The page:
Lily, after a massive tantrum episode, chose to sleep last night on the small loveseat on the landing outside the kids’ room. (Long story short, she refused to make her lunch for school during the time Rob allotted for that duty, and then lost it when bedtime arrived and lunch was not made. And then some.)
Rory couldn’t take it. We kept hearing the “bang” of the door to their room (which slams when the windows are open) and the thump thump thump of dainty footfalls, until finally I passed the bottom of the stairs and heard Rory yelling to Sam. “Sam! Sam!”
I ran up. “What, Rory?”
“Why Lily not sleepin’ in here?”
“Lily couldn’t stay quiet enough, and so she can’t sleep with you all.”
“But I want her sleep in here.”
“She’s already asleep, honey. She’s right outside. She’ll sleep here tomorrow night.”
“Then I wan’ sleep in Lily bed.”
‘No.” No way–that would push Lily right over the edge.
“Then I wan’ sleep with you.”
Not happening, either. “Sam is here, and Wyatt is here, and Lily is right outside. Go to sleep.”
Rory finally did, and as far as I know, remained so. (I still consider it a minor miracle that neither she nor Lily came into our room last night, and just need to figure out what saint to light a candle to. Morpheus? No, I think for him I have to sacrifice a goat.)
This afternoon, though, something similar happened. I sat down with a book (a real, good example setting bound-on-paper book). Sam sprawled with a comic book on the couch next to me. Wyatt was inspired to find a book of his own (a Scooby Doo picture clue book) and there we sat ( do, please, picture me enjoying an inner smugness about my boys! Reading!). Rory appeared. Surveyed us. Was disturbed. “Wyatt, will you play chess with me?” (Don’t picture any smugness here, their method of playing chess is perhaps not the classical version.) Nope. Nor will anyone read to her, throw a ball or anything else. Eventually she resorted to a sort of spinning on one foot that is hard to describe, and almost indescribably annoying, and makes me want to tell her to just GO to the potty already.
These two things may seem unrelated, but they’re not. What it boils down to is that a Rory who doesn’t know what is expected of her–a Rory who isn’t given a task, who doesn’t have someone set up to interact with her, a Rory faced with people doing unexpected things–is not a comfortable Rory.
Last night was surely partly that despite the preceding tantrum and misery, Rory was unsure if Lily was somehow getting a privilege. Was sleeping out on the loveseat perhaps desirable? Or might our guilt regarding some unfair treatment of Lily lead to a privilege for her? This afternoon, though, Rory was just uncertain. She can and will sit and look at a book, but would that be the right thing to do? Lily wasn’t doing it. And it’s generally not her favorite activity. It’s just too inactive. Rory usually sits and looks at a book when the alternative is just sitting and LISTENING to a book. Or if I TELL her to sit and read a book. Then she does it happily. But to choose it, at an unusual time of day, clearly threw her off.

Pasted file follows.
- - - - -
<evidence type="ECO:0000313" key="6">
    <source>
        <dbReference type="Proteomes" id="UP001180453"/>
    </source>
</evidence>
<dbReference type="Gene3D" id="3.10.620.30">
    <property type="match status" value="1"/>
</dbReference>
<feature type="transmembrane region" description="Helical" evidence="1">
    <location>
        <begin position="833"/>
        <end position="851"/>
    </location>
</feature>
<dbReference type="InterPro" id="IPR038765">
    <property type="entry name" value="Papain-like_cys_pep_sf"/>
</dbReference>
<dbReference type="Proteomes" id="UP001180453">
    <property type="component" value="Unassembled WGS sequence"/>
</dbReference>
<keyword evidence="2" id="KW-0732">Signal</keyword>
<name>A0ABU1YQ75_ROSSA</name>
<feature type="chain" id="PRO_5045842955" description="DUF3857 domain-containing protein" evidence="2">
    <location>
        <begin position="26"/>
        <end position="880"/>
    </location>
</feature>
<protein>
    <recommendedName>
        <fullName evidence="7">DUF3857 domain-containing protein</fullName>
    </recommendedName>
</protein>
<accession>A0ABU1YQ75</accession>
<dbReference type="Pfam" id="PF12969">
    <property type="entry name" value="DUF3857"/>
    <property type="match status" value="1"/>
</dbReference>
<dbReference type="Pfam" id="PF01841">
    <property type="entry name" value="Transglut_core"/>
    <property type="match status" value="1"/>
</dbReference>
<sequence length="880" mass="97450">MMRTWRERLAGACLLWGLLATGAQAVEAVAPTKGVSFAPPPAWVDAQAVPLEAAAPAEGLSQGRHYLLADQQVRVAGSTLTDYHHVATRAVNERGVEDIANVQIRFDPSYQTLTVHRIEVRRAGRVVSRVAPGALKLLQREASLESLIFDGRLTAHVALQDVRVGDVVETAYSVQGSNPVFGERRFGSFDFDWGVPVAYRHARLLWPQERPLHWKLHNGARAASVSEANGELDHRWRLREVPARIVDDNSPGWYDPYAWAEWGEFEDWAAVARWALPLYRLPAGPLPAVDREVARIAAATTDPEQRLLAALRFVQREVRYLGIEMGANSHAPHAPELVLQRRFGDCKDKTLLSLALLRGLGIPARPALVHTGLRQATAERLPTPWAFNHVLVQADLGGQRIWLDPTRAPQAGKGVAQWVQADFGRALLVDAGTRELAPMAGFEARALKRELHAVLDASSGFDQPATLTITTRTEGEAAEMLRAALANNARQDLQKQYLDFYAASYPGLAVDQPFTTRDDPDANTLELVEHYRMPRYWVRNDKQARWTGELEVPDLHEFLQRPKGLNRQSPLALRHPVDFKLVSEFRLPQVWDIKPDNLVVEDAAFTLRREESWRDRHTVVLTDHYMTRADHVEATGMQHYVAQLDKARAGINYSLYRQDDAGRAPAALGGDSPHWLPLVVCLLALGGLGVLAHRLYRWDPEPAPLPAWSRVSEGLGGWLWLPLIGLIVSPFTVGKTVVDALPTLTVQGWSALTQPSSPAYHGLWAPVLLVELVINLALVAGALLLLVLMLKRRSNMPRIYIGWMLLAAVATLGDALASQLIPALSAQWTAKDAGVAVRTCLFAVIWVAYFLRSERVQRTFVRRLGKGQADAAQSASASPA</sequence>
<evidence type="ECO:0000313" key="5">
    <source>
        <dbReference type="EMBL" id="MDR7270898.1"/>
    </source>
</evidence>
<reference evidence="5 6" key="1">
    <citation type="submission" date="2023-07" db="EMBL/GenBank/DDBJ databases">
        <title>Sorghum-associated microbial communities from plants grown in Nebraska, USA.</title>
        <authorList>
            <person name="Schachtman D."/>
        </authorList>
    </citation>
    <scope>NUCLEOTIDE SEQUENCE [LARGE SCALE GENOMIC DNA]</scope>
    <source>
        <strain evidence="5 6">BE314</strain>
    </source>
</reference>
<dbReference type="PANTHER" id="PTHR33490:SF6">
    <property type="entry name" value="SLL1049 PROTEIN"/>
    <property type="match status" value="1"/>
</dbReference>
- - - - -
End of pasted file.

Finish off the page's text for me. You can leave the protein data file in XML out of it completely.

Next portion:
Later, when the space on the sofa next to me opened up, she tried it out. Sat down next to me, with Wyatt’s book, and looked at the pictures and sang the ABCs (Wyatt had been reading out loud, although to himself, not to me). Then she turned to me. “Is that how you do it, Mommy?”
I don’t think she meant, is that how you read these words. She could see that those were pictures of Scooby and Shaggy, not the ABCs. I think she meant, “is that how you sit and read? Is that how I should be, if I sit next to you with a book? Am I doing this right?”
And those, in some way shape or form, are things Rory seems to ask herself constantly. She thrives in school, and always has, in part because it’s so clear how to “do it right.” Family life is so much harder to get a grasp on. I picture life in her foster family as having been somewhat regimented (in the nicest possible way). There were at least 8 kids her age from the time she was aware of others at all, all lining up, I think, to wash their hands and eat and color. I am sure there was plenty of free play time. But when it came to doing something else, I am also sure that someone told her what to do and made sure she did it. I can’t see how else it would have worked.
And so, even two years later: “Is that how you do it, Mommy?”
Is that how you snuggle? Is that how you sit for reading? Is that how you sleep when the bed next to you is unexpectedly empty? How you greet Mommy after school? How you ride in a car? How you are one of few beloved, permanent kids in a family instead of one of many loved but rushed kids making your way through a home with 28 kids and ten assorted changing adults?
Yes, my love. Yes it is. However you do it is how you do it, but I am still happy to show you how.